After reading Steve Harvey’s book titled “Jump”, there was one story that I simply could not get rid of in my head. It inspired me and I hope it will inspire you too:
"A young man went to the hospital to visit his grandmother. She was very ill. When he arrived at the hospital, he could clearly see that she wasn’t going to make it. He started to cry. His grandmother said, “Baby, I’m getting ready to leave this world.” He responded, “Grandma, ain’t nothing wrong with you. You’re going to be all right.”
“No baby, I’m not going to be leaving this hospital. It’s time for me to go,” she told him. He cried and held on to his grandmother a little while longer. Before he left, she asked, “Do you know your great-grandfather’s name?” He said, “No.”
“You know why?” she asked. He shook his head. She said, “Because he didn’t leave you nothing. Before you leave this earth, I want you to live your life so that your children’s grandchildren will know your name.”
After reading this story I started to understand that our “lives are not our own.” In other words, growing up I never thought about how my choices could literally affect the generations that came after me. In fact, it’s proven by many scientific studies that the way we think and live our lives directly affect the genes we pass down to generation to generation. I quickly had a paradigm shift in my thinking about how I lived my own life. If we started living our lives as if our grandchildren were looking over our shoulder, what would you want them to see? What would you want them not to see? How would you live your life? Would some of your decisions be any different? What type of passions would you want them to be exposed to? Would you want them to dream? How would you want them to treat people?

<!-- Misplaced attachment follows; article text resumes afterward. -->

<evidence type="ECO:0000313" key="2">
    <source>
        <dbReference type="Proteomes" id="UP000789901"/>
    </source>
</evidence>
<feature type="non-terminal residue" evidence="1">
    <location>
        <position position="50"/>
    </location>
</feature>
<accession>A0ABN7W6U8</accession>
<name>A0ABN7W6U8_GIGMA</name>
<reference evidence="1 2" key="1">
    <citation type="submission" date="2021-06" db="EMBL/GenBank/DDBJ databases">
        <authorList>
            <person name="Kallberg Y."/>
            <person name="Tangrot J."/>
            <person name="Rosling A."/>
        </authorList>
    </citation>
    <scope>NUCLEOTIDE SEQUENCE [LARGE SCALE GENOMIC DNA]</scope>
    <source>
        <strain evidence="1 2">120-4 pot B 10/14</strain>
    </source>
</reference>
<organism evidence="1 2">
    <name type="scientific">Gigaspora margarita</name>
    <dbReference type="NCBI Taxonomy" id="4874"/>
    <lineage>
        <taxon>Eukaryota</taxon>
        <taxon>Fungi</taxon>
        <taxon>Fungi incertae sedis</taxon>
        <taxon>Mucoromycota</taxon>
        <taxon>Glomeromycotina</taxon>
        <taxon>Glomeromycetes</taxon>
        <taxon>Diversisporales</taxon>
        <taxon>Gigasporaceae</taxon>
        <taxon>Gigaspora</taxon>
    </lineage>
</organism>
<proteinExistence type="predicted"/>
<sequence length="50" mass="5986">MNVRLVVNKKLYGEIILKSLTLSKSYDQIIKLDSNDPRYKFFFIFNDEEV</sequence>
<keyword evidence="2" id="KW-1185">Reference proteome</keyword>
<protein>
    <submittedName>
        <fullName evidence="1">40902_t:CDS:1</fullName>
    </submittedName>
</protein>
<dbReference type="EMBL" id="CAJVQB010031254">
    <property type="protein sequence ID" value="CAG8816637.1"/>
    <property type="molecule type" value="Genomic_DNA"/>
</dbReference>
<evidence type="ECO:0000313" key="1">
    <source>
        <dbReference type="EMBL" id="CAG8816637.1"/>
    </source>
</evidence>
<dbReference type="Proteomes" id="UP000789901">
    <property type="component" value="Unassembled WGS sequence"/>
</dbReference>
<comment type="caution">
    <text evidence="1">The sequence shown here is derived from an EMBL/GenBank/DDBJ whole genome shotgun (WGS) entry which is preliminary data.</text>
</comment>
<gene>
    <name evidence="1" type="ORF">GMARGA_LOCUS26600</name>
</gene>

Anything that we do now will be a direct reflection of the lessons that we will leave our future kids, grandkids, and great-grandkids. It’s sometimes scary to think about but necessary for the well-being of ourselves and generations to come.
- Chazz Scott, The Nucleus